“They buy a house and have a beautiful life!” An ending by Saphir, 7 years old





Drawing from a reading at the City Library of Geneva (Switzerland)
with children from Year 1 to Year 4

Further information
Amnesty International useful classroom resources on The Journey pdf 
The Klaus Flugge Prize
Francesca Sanna website

4 comments:

  1. Just hopped on to say thanks for your post, I'm a great fan of your book, Francesca, I love your powerful open ending that by its imagery speaks of freedom and peace and new beginnings and provokes the readers to think about the family's ongoing journey. A couple of times I've written texts with open endings, but on both occasions an editor has persuaded me to write a happy ending - more reassuring perhaps, but less true to life.

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  2. Thank you for this wonderful post, Francesca. 'The Journey' is such a beautiful book and I really loved seeing the example endings from the other children too!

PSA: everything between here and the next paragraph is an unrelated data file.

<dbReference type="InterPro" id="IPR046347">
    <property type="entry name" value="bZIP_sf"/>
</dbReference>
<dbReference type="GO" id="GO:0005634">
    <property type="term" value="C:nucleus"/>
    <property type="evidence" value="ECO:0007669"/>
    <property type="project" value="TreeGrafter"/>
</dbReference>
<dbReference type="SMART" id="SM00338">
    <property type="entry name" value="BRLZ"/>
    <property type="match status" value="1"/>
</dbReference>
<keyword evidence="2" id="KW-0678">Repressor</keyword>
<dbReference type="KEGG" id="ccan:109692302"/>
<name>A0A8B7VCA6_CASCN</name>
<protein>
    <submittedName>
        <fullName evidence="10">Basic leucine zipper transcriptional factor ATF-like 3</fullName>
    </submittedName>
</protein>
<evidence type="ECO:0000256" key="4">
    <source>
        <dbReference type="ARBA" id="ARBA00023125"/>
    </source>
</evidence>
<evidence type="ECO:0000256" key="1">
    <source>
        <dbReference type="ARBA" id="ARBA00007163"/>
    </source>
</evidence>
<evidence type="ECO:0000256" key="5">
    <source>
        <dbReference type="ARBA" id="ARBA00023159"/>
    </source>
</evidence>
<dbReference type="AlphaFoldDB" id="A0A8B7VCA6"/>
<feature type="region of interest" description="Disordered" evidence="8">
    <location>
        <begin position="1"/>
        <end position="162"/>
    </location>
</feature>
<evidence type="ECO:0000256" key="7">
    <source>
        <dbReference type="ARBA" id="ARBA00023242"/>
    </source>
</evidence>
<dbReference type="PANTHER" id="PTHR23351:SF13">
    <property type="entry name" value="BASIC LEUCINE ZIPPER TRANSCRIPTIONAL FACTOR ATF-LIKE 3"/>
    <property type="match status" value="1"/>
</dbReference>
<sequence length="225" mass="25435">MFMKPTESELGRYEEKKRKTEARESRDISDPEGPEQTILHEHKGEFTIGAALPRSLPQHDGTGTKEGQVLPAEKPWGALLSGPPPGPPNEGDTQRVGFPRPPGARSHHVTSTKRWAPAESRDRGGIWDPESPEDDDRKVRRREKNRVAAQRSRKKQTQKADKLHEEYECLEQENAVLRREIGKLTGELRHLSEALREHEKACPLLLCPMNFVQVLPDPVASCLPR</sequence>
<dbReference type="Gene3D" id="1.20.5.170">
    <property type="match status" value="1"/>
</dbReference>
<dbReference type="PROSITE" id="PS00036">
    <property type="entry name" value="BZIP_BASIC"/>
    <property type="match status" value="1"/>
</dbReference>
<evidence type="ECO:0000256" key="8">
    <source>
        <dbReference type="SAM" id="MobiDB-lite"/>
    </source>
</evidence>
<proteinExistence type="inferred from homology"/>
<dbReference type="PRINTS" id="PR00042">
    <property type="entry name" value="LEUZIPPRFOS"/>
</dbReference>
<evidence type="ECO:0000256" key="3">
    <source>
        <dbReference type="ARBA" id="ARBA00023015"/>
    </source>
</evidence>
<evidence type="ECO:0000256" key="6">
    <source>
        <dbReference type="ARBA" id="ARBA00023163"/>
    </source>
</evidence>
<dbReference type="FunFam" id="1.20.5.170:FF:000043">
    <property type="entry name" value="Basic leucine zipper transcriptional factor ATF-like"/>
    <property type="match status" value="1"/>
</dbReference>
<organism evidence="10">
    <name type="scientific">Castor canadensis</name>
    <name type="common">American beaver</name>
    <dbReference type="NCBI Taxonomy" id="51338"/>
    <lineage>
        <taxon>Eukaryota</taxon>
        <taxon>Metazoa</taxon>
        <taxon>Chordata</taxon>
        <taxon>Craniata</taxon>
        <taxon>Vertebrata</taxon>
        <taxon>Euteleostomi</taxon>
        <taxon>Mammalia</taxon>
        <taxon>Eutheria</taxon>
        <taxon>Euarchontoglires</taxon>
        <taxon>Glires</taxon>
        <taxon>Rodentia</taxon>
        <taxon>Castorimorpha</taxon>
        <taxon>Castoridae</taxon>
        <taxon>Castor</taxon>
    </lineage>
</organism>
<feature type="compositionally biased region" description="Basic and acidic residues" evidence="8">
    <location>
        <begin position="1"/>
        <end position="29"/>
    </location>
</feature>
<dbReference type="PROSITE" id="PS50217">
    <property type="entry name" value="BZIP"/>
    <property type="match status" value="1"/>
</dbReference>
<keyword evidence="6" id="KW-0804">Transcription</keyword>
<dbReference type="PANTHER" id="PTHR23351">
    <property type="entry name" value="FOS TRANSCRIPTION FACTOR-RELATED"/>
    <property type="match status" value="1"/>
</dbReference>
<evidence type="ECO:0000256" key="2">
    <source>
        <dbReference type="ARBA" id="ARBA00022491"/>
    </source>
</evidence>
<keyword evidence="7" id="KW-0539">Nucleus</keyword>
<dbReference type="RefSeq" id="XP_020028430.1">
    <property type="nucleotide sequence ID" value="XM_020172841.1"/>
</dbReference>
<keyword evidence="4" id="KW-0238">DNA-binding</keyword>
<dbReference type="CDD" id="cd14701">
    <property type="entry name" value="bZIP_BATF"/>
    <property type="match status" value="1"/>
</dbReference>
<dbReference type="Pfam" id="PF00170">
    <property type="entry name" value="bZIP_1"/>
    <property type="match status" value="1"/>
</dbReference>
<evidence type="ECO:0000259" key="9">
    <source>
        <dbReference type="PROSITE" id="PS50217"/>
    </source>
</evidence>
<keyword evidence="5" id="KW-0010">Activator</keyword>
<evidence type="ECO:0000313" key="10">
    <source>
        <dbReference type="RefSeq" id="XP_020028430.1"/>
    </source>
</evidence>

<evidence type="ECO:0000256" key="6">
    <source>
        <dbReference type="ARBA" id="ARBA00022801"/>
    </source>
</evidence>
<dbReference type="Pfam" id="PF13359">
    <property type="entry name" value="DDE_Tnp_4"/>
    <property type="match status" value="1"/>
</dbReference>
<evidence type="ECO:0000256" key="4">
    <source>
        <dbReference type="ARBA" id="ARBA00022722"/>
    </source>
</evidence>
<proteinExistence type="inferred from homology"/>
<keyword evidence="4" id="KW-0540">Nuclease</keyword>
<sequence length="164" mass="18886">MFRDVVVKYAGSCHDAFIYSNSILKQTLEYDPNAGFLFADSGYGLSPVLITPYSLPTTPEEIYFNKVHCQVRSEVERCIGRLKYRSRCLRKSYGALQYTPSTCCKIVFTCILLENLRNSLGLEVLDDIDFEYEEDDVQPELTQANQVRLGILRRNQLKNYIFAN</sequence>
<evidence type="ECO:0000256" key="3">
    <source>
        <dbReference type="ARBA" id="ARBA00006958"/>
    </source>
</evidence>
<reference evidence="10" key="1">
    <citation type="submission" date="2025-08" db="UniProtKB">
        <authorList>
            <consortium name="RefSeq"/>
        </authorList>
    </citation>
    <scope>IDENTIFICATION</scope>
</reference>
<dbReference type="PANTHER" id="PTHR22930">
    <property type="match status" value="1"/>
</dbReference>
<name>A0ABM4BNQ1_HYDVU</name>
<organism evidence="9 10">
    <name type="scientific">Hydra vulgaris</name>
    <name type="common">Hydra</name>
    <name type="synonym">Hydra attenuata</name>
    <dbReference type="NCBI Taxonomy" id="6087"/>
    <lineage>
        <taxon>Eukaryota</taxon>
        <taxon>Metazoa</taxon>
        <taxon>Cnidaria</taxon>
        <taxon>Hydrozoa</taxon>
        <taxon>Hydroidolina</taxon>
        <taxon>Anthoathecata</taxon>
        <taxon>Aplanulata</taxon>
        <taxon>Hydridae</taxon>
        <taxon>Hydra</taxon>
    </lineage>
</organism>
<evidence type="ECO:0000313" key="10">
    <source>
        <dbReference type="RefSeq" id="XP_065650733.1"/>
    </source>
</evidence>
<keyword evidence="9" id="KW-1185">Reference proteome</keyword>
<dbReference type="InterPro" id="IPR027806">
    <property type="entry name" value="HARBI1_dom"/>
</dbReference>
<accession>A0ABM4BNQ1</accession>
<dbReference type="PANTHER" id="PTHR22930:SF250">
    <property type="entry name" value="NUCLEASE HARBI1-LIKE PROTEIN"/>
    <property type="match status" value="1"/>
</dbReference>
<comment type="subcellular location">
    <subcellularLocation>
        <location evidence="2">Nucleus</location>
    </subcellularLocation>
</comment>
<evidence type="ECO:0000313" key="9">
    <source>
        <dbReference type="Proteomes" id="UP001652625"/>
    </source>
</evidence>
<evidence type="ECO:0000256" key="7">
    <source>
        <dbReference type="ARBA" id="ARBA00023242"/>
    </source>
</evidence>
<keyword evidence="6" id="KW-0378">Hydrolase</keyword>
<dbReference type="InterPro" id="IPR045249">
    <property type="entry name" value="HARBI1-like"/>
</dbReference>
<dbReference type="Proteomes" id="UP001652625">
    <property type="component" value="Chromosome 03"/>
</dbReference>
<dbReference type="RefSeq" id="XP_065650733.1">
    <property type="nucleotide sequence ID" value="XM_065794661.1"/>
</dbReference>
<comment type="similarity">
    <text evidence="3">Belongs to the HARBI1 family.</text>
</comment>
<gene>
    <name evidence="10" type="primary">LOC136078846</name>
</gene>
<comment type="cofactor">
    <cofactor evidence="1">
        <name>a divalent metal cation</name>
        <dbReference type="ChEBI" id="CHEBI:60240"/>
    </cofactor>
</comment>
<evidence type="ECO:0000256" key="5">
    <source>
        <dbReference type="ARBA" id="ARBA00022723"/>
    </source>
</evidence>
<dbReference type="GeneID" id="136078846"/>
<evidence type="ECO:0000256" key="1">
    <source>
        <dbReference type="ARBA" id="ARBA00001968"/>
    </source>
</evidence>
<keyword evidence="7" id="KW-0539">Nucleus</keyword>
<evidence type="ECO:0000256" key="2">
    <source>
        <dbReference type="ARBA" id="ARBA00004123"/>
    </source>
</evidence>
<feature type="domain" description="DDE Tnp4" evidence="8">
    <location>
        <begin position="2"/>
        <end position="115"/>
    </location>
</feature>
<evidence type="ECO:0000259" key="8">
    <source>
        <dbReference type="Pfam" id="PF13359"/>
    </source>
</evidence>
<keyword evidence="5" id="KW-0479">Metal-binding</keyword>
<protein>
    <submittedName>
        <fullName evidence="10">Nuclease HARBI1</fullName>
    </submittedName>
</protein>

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  3. Francesca, you've really made me think and yes, I believe it was the best choice to leave the ending of the story open to the imagination of the reader and/or further group discussion. It is such a thoughtful book. I've also read the resource sheets you produced with Amnesty International and Flying Eye Books (I put the link at the end of your great blog post). I encourage others to look at the resource sheets as they are brilliant for gently encouraging discussion about the book and refugees, humanising 'the news', and promoting visual literacy (they even nudged me to notice things in the illustrations that I'd missed).

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  4. An interesting post and I disagree with the person who said all children's books should have a happy ending. One of the best books I've read is 'Tadpole's Promise' which most definitely does not have a happy ending (although it does teach a very good lesson in animal behaviour).